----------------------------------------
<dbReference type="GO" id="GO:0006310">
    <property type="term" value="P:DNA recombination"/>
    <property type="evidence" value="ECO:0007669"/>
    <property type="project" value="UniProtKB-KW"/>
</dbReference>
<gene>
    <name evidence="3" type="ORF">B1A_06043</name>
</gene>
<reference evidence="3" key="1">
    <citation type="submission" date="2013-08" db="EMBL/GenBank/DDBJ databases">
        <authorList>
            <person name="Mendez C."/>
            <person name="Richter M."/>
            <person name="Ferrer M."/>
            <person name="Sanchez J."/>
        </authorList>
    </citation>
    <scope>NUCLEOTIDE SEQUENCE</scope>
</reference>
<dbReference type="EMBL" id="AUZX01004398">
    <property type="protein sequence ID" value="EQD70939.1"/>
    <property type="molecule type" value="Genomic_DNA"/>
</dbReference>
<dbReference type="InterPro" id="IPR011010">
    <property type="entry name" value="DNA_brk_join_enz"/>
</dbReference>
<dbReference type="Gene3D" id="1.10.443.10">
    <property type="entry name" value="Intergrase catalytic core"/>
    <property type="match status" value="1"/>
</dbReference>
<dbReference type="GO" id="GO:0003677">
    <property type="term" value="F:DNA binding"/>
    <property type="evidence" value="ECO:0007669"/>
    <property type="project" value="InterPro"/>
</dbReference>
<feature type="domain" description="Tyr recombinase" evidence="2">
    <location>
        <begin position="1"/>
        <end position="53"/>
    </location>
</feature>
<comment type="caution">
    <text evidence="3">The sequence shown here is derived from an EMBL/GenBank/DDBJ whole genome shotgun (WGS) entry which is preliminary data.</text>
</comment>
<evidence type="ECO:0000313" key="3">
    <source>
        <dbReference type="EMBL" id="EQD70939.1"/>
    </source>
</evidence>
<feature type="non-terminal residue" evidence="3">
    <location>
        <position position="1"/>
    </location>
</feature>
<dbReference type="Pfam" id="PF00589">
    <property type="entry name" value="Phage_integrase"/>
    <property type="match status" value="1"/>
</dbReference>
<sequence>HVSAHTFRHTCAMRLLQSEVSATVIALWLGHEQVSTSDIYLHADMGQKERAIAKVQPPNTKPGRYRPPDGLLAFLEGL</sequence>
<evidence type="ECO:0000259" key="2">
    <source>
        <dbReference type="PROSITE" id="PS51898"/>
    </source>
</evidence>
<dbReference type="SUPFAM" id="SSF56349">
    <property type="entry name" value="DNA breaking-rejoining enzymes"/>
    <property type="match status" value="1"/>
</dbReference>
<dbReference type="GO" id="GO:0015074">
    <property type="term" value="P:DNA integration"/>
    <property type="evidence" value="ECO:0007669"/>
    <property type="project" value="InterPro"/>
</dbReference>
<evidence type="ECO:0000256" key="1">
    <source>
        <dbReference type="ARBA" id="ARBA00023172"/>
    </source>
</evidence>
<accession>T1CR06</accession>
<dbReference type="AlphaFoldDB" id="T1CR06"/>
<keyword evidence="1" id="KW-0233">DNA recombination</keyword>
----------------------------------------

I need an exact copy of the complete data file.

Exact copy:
<dbReference type="GO" id="GO:0006310">
    <property type="term" value="P:DNA recombination"/>
    <property type="evidence" value="ECO:0007669"/>
    <property type="project" value="UniProtKB-KW"/>
</dbReference>
<gene>
    <name evidence="3" type="ORF">B1A_06043</name>
</gene>
<reference evidence="3" key="1">
    <citation type="submission" date="2013-08" db="EMBL/GenBank/DDBJ databases">
        <authorList>
            <person name="Mendez C."/>
            <person name="Richter M."/>
            <person name="Ferrer M."/>
            <person name="Sanchez J."/>
        </authorList>
    </citation>
    <scope>NUCLEOTIDE SEQUENCE</scope>
</reference>
<dbReference type="EMBL" id="AUZX01004398">
    <property type="protein sequence ID" value="EQD70939.1"/>
    <property type="molecule type" value="Genomic_DNA"/>
</dbReference>
<dbReference type="InterPro" id="IPR011010">
    <property type="entry name" value="DNA_brk_join_enz"/>
</dbReference>
<dbReference type="Gene3D" id="1.10.443.10">
    <property type="entry name" value="Intergrase catalytic core"/>
    <property type="match status" value="1"/>
</dbReference>
<dbReference type="GO" id="GO:0003677">
    <property type="term" value="F:DNA binding"/>
    <property type="evidence" value="ECO:0007669"/>
    <property type="project" value="InterPro"/>
</dbReference>
<feature type="domain" description="Tyr recombinase" evidence="2">
    <location>
        <begin position="1"/>
        <end position="53"/>
    </location>
</feature>
<comment type="caution">
    <text evidence="3">The sequence shown here is derived from an EMBL/GenBank/DDBJ whole genome shotgun (WGS) entry which is preliminary data.</text>
</comment>
<evidence type="ECO:0000313" key="3">
    <source>
        <dbReference type="EMBL" id="EQD70939.1"/>
    </source>
</evidence>
<feature type="non-terminal residue" evidence="3">
    <location>
        <position position="1"/>
    </location>
</feature>
<dbReference type="Pfam" id="PF00589">
    <property type="entry name" value="Phage_integrase"/>
    <property type="match status" value="1"/>
</dbReference>
<sequence>HVSAHTFRHTCAMRLLQSEVSATVIALWLGHEQVSTSDIYLHADMGQKERAIAKVQPPNTKPGRYRPPDGLLAFLEGL</sequence>
<evidence type="ECO:0000259" key="2">
    <source>
        <dbReference type="PROSITE" id="PS51898"/>
    </source>
</evidence>
<dbReference type="SUPFAM" id="SSF56349">
    <property type="entry name" value="DNA breaking-rejoining enzymes"/>
    <property type="match status" value="1"/>
</dbReference>
<dbReference type="GO" id="GO:0015074">
    <property type="term" value="P:DNA integration"/>
    <property type="evidence" value="ECO:0007669"/>
    <property type="project" value="InterPro"/>
</dbReference>
<evidence type="ECO:0000256" key="1">
    <source>
        <dbReference type="ARBA" id="ARBA00023172"/>
    </source>
</evidence>
<accession>T1CR06</accession>
<dbReference type="AlphaFoldDB" id="T1CR06"/>
<keyword evidence="1" id="KW-0233">DNA recombination</keyword>